INVERESK yesterday sounded the death knell for two centuries of papermaking at Denny, Stirlingshire when it announced the closure of its last Scottish mill.

The quoted company's Carrongrove mill will shut in November with the potential loss of 150 jobs, a decision blamed by Inveresk on escalating operating costs and volatile currency exchange rates affecting exports.

Carrongrove's plum Gemini paperboard brand name has been sold to Fife-based Tullis Russell for up to pounds-7m, plus a further pounds-8m payable over the next six months as Inveresk maintains Carrongrove's production, sales and marketing.

Inveresk said it will use the pounds-13m to pounds-15m proceeds of the Gemini deal to substantially eliminate nearly pounds-16m of bank debt.

Yesterday's announcement continues a steady stream of site decommissioning which has seen Inveresk slowly become a significant real estate developer as well as a papermaker.

The company's former Caldwells plant at Inverkeithing, Fife, which shut in 2003 with the loss of 150 jobs, has been earmarked for development, while more recently the firm banked a pounds-600,000 profit from the sale of a Fife reservoir.

Carrongrove generated pounds-26.2m of Inveresk's total income of pounds-41m last year and generated operating profits of pounds-1.62m.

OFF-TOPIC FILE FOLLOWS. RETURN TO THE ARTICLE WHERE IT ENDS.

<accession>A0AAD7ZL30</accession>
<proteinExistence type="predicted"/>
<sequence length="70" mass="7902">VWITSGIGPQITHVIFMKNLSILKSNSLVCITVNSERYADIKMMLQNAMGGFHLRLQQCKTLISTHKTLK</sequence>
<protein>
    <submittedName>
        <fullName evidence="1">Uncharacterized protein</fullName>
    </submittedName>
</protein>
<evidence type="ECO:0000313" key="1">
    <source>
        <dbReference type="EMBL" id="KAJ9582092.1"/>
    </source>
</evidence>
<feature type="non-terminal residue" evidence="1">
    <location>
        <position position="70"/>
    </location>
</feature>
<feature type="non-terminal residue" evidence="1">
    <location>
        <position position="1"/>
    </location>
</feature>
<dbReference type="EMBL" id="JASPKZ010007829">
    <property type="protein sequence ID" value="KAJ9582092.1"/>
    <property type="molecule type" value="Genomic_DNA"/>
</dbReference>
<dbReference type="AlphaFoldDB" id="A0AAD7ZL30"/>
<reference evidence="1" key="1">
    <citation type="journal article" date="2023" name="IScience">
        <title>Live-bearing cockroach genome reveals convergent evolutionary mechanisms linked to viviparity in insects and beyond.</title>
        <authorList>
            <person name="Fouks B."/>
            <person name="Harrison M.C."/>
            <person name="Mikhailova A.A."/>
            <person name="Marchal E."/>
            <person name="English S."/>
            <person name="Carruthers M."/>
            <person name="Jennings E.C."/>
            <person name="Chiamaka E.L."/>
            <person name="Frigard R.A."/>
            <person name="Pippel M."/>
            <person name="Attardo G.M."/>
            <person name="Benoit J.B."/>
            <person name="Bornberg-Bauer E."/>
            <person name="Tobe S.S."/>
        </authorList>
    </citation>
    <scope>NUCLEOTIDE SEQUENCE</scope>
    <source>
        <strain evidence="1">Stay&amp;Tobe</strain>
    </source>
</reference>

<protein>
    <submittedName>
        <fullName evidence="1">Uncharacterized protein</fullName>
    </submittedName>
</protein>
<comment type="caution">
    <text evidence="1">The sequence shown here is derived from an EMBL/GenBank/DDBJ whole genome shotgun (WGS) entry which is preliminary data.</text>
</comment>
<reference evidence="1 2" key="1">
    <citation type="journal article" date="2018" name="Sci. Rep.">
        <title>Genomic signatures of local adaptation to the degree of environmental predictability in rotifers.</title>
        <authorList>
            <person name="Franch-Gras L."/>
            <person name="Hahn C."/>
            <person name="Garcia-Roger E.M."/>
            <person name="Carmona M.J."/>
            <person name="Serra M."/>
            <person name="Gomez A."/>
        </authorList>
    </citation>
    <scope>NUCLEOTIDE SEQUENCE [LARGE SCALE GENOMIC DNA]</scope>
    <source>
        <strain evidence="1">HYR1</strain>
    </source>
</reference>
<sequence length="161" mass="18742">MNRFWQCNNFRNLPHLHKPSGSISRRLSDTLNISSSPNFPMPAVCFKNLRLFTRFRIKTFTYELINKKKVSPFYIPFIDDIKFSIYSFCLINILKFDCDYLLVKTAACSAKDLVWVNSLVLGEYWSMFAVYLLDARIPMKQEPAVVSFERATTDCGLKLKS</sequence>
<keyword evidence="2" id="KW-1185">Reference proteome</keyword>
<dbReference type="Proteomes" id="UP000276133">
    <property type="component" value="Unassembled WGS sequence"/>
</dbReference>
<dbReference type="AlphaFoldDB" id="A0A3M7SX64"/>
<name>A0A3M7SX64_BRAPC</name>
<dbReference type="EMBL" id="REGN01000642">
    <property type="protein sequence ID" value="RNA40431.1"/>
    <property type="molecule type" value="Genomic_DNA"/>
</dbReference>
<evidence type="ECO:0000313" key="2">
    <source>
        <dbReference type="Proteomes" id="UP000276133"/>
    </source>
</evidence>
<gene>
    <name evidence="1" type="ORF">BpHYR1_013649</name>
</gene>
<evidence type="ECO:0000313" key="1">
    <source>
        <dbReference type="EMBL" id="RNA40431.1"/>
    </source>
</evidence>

Local MSP Dennis Canavan described the mill's closure as "devastating news" for the the area, adding: "This whole exercise smacks of asset stripping."

Canavan said he will be asking the Scottish Executive to intervene and help the workforce in view of the public money spent on the mill.

Alan Walker, chief executive of Inveresk, declined to speculate on what the company will do with the 38-acre Carrongrove site.

However, the latest economic development plan for the area shows that there has already been contact between Inveresk and the planning authorities about developing land to the west of the mill for industrial and development use.

The Falkirk plan also contains proposals greatly to increase Denny's housing stock.

Walker said : "The harsh reality is that (Carrongrove) is operating in very challenging market conditions and I have long spoken of the need for consolidation within the industry."

Inveresk has endured major downsizing since the Swedish corporate investor Jan Bernander, who also chairs rival group Klippan, began building a substantial minority stake in the company at the turn of the decade.

The firm now has just one mill left, at St Cuthberts in Somerset, which the company stressed will continue to operate in its own speciality fields of artist and inkjet papers.

Inveresk shares closed up 1.5p at 16.25p.